Green Tip #21 ~ REDUCE: The most important R

This Green Tip might be the most important of all: the easiest to talk about and the hardest to implement. REDUCE.

 We often have more than we need in our daily lives: food, comfort, climate-controlled temperatures, resources such as water and fuel. But from a global perspective, our resources need to be cultivated and preserved in a more sustainable manner in order for us all to keep living well.
food not trash

More than that – I am happier with fewer things. It is easier to stay organized, manage a budget, and focus on what I really want in life: better relationships, more kindness, mindfulness, and awareness, and all the immaterial things that are so much more important to me than….STUFF.

I often think that if we had to live with our garbage (and someone always does), we would be a bit more careful about buying cheap goods that are easily disposable. If you had to live next to a pile of crappy broken umbrellas and dollar store plastics, or worse, toxic substances from electronics, you may not be so quick to buy them in the first place.
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So how can you reduce? Here are a few ideas:
Buy only what you need. A “No-Spend” month challenge is a great way to put this in perspective.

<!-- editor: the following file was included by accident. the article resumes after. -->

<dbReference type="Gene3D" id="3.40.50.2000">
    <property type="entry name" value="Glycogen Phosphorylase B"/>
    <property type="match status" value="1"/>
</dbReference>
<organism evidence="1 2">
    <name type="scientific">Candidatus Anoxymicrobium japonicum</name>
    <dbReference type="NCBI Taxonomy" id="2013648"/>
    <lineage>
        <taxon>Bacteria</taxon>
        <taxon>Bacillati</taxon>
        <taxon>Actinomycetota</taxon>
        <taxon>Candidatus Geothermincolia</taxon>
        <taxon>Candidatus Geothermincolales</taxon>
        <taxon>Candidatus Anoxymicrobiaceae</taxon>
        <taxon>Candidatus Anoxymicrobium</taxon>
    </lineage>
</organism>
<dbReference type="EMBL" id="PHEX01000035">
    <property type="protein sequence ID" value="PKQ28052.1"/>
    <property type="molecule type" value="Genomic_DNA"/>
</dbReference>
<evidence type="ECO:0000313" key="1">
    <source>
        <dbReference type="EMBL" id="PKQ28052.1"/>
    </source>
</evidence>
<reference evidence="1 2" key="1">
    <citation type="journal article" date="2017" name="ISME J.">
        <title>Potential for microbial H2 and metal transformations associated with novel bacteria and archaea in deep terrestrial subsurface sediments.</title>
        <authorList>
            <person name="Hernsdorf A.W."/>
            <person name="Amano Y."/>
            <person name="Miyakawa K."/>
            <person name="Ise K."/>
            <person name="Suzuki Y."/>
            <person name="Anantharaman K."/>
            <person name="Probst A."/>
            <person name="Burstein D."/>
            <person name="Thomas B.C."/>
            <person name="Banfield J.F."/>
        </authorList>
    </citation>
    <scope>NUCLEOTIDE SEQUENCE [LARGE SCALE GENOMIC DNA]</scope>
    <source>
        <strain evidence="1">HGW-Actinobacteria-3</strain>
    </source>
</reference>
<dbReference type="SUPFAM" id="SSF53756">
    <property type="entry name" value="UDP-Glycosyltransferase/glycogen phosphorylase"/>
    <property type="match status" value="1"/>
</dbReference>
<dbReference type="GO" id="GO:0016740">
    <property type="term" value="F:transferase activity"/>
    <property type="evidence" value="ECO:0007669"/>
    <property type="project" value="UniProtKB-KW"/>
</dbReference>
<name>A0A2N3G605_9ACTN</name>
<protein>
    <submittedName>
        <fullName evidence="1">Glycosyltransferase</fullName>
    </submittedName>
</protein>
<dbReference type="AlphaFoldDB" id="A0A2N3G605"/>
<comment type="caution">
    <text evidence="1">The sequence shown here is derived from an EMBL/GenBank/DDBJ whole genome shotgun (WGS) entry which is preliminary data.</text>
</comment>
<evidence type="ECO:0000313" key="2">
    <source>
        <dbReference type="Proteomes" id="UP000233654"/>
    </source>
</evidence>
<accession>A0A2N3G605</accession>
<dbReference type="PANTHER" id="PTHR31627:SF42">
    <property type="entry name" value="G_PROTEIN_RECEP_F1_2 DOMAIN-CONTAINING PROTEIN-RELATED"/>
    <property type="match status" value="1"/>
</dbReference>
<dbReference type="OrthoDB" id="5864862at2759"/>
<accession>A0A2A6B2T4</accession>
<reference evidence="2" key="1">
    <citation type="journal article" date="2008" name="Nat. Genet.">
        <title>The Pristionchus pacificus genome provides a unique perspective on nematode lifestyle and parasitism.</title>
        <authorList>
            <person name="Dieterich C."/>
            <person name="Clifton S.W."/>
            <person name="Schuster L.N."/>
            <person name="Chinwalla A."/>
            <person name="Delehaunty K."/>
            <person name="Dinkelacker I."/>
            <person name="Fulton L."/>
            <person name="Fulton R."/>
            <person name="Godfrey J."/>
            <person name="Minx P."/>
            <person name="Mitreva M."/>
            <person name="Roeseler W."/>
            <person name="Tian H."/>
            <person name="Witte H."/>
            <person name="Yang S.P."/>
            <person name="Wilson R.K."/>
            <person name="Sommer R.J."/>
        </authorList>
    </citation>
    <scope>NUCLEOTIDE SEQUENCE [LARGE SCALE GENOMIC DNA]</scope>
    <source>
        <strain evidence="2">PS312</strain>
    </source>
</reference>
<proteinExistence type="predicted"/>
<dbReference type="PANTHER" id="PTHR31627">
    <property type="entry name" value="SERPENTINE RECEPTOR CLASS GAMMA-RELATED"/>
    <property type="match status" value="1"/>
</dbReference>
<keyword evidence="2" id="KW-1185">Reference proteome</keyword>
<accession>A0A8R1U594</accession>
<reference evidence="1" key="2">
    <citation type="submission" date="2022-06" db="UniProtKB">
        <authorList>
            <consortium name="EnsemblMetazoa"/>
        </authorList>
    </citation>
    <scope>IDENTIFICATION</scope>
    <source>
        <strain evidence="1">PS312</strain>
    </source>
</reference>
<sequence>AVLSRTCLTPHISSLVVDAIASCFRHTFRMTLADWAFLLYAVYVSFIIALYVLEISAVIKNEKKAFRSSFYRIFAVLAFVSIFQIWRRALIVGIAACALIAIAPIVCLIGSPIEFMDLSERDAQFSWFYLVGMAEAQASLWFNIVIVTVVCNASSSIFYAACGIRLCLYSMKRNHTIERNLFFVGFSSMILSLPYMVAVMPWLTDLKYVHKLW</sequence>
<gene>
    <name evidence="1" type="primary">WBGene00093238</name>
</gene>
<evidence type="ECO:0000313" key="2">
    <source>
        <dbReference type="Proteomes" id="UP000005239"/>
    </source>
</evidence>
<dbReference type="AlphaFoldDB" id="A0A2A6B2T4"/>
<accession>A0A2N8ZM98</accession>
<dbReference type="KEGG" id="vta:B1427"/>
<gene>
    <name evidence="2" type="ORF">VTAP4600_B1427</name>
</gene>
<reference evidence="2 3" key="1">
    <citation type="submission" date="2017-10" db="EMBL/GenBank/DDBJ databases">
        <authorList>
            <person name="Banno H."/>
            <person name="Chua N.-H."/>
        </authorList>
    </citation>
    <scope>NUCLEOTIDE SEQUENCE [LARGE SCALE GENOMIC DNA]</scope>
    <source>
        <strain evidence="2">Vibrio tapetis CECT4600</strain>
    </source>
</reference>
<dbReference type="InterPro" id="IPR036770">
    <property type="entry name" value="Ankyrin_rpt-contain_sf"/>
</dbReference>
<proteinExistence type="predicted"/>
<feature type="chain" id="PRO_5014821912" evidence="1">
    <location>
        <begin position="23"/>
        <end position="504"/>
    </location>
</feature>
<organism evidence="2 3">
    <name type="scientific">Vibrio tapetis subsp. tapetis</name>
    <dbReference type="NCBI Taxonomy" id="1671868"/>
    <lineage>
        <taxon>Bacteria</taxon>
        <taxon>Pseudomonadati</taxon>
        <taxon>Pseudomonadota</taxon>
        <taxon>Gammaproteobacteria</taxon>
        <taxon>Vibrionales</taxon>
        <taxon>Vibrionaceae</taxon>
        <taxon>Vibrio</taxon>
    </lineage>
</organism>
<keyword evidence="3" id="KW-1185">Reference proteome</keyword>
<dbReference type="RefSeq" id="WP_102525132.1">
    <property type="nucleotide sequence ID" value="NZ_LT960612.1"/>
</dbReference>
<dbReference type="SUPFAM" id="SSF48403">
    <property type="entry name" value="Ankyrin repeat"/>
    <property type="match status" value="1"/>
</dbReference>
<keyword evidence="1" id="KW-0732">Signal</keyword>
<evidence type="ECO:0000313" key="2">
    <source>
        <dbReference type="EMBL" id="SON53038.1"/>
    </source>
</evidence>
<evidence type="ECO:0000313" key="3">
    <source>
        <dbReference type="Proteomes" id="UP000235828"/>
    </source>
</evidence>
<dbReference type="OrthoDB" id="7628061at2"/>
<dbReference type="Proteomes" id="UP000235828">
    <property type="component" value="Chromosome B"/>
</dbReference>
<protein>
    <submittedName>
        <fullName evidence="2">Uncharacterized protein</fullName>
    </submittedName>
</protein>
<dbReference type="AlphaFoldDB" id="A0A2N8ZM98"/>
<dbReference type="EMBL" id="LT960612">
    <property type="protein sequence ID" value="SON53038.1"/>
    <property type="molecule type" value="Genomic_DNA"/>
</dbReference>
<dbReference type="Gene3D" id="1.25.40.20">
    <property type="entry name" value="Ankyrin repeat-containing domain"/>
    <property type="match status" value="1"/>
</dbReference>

Clean out your home each season: recycling, donating, or finding another way to reuse or dispose of your unneeded goods. I recently donated my couch, oversize television, and a few other goods because I never used them and they were crowding up my tiny apartment. I also try and donate clothes every season, and buy clothes that are sustainable, fair trade, and long lasting.
Buy less packaged food and make your own. It’s healthier, tastier, and contributes to less waste. It can also eliminate toxins in your home, such as using reusable glass tupperware rather than throw away convenience food packages.
I ALWAYS ask myself these questions before I buy something:
How long will I use this?
Does it have more than one use?
Where did it come from? Is it sustainable?
Were people mistreated in the making of this product?
How am I going to dispose of this when I am done?
How much energy will this cost to recycle?
Is this supporting a company whose values I believe in?
These are a lot of questions, and I don’t usually ask ALL of them at once. But I do ask myself at least some of them, and most of the time they result in me putting down that impulse buy. I’m much happier with less and it is easier to manage, in the long run. Also, I save money, so I can either invest in high quality, long lasting products, or put it away for some travel or a treat, like a monthly massage. That’s another good question to ask yourself too:
What would I rather have instead of this, if I didn’t spend the money now?